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Larder, Garde Manger, Cold kitchen

          The term Garde Manger originally identified a storage area. Preserved foods such as: Hams, sausages, bacon, cheese, etc. were held in this area, cold foods for Banquets and Buffets are arranged here. Over the years this term evolved to mean more than just a storage area. It now, also indicates a station in the professional kitchen, responsible for preparing Cold foods, Buffets, Decorative pieces, etc. and it’s Chefs who prepare them.

           Definition: The Larder is a department set aside for the storage of all perishable foods both raw and cooked and is also used for processing and preparation of all cold items served to the.

         Functions: The Larder or Garde Manger or Cold Kitchen is a department in the professional kitchen for:

  1. The storage of all perishable raw food items which needs a storage temperature of minus-18 degree C.
  2. The storage of all prepared and cooked items like cold appetizers, cold meats, cold sauces, salads etc. and all cold items found on the Menu.
  3. In order for the Larder to function properly it is essential that the Larder is separate from the hot Kitchen and is located in a cool place but not very far. It must be well lit, airy and well ventilated; it must be sufficiently spacious for staff to carry out their duties in a hygienic and efficient manner. And it must be equipped with the necessary fittings, plant and machinery, tools, etc. in accordance with the and / or quality of work.

Sub-Sections of the Larder Kitchen
           Its main responsibility is to cater to the requirements of the Hot Kitchen for raw materials such as fish fillets, steaks, etc, and to supply the finished products as required by the Room Service, Buffets, Banquets, etc, for all cold dishes.
            The Sections of the Larder can be divided depending on the volume of work into:-


                      The Area which processes raw materials like meat, fish, etc, is the Butchery and the Fish Mongery. Basic cuts are produced, marinated, roasted, smoked, or poached over here. The portion or cuts or joints are prepared according to the demands from the different outlets with- in the hotel.

The following products are produced:-

1.       Gelatine products:

a.       Aspic

b.      Mouses, Mousseline

c.       Colees

d.      Chaufroid sauces

e.       Cold soups

2.      Marinated Products:

a.       Salads

b.      Brines and Cures

c.       Pickled products

d.      Smoked Products

3.      Forcemeats for Galantines, Pâtés, Sausages, Terrines, Quenelles, Timbales, Roulades, etc.

4.      Piece Montee or Centerpieces or Non-Edible Displays:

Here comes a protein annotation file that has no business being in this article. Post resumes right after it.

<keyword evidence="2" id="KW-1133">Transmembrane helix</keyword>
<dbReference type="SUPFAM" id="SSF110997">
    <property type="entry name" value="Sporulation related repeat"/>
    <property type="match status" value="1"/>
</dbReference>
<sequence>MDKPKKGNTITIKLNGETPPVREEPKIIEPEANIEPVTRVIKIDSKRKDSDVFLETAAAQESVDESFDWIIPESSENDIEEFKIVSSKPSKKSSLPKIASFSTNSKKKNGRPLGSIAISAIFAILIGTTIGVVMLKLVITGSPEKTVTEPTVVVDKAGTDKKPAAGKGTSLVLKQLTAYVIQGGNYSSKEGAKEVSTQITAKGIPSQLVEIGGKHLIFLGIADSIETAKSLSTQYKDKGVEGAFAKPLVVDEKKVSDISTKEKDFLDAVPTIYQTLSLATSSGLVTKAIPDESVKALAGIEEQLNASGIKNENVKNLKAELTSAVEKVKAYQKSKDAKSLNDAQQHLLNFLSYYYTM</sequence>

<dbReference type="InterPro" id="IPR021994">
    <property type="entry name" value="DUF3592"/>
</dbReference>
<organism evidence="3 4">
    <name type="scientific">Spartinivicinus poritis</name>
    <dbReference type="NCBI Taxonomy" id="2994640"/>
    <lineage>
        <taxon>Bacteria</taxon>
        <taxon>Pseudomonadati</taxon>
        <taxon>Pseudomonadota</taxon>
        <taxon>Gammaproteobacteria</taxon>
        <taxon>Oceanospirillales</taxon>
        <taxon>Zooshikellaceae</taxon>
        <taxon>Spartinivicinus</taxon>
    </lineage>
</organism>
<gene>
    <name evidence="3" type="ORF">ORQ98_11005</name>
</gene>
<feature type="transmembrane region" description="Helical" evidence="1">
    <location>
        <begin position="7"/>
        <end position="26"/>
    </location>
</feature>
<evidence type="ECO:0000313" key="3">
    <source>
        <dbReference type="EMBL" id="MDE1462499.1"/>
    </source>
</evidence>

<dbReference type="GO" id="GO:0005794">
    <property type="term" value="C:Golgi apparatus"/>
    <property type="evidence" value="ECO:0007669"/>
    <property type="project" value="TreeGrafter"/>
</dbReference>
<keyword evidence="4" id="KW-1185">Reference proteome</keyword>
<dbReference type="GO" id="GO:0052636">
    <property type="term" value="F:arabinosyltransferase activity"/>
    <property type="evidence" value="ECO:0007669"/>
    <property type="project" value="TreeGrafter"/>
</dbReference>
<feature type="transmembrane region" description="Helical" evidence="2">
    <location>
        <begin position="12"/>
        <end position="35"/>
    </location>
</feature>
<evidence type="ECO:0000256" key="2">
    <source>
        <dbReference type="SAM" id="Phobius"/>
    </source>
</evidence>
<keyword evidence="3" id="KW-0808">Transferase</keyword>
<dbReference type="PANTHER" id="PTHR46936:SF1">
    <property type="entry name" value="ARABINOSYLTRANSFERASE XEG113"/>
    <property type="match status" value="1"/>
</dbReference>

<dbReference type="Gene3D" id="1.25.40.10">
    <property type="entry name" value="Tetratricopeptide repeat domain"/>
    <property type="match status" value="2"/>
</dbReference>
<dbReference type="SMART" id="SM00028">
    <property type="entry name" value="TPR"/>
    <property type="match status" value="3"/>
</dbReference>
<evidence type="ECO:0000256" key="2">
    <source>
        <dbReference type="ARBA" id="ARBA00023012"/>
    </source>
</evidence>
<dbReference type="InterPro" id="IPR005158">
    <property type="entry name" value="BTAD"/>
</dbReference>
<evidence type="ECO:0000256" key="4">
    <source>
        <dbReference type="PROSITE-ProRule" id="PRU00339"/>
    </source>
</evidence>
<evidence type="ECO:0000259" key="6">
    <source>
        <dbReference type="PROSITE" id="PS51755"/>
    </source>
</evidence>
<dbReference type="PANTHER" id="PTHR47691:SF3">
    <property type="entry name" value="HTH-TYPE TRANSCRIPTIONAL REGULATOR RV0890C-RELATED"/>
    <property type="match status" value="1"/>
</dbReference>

a.       Ice carvings

b.      Tallow sculpture

c.       Salt dough sculpture

d.      Fruit and vegetable displays

e.       Pastillage

f.        jelly logos

g.       Thermocol displays

5.       Cold Hors d’oeuvres

6.      Sandwiches

7.       Specialty items such as, Caviar, Oysters, Snails, Foe gras, cheese, etc.


Large or heavy duty equipment

1) Buffalo Chopper or bowl chopper
2) Mincing machine
3) Bone saw machine
4) Gravity slicer or meat slicer
5) Vegetable processor
6) Dough mixer
7) Vacuum packing machine
8) Sandwich counter
9) Hanging rail system.
10) Sausage stuffer
11) Smoking machines
12) Grinding machine
13) Refrigerator
14) Walk in
15) Steel work tables
16) Weighing scale
17) Salamander
18) Butcher
s blocks
19) Fish kettle
20) Steam kettle

Tools and small equipment

1) Zester
2) Channeller
3) Can and bottle openers
4) Corer
5) Pitters
6) Egg slicer
7) Mandolin slicer
8) Butcher
s chopper and cleavers
9) Boning knife
10) Filleting knife
11) Oyster knife
12) Buntz knife or wavy knife
13) Cheese knife
14) Mezzaluna or mincing knife
15) Sieves
16) Chinois
17) Pie moulds
18) Terrine moulds
19) Trauchelard
20) Larding needles
21) Trussing needles
22) Perissienne scoops
23) Steak hammer
24) Meat thermometers
25) Brining syringe & pump

Duties and responsibilities of the Chef Garde Manger:
1) He is responsible directly to the Chef de Cuisine.
2) He is responsible for all perishable and frozen foods stored in the Larder.
3) He is responsible for all cold foods that are issued from the Larder.
4) He is responsible for supplying different cuts, joints, etc. of meat and fish as required by the outlets.
5) He is responsible for all the staff in the Larder and their Training.
6) He is responsible for Hygiene in the larder as per H.A.C.C.P. standards.
7) He is responsible for maintaining Larder control, like checking for quality and quantity, storing, keeping records of issues, daily stock sheets, etc.
8) He is responsible for controlling pilferage.

Essentials of Larder Control:
1) All invoices to be checked for quality and quantity against goods delivered to the Larder.
2) To ensure that all goods received must be stored at the right place and at the right temperature.
3) Portion control while pre-preparation must be carried out to ensure „yield
and required number of portions.
4) Stock of food both raw and cooked must be regularly turned over. (FIFO).
5) Do not over stock.
6) Food items stored must be protected from vermin and pest.
7) Proper record of issues from the Larder both raw and cooked.
8) A daily stock / consumption sheet to be maintained.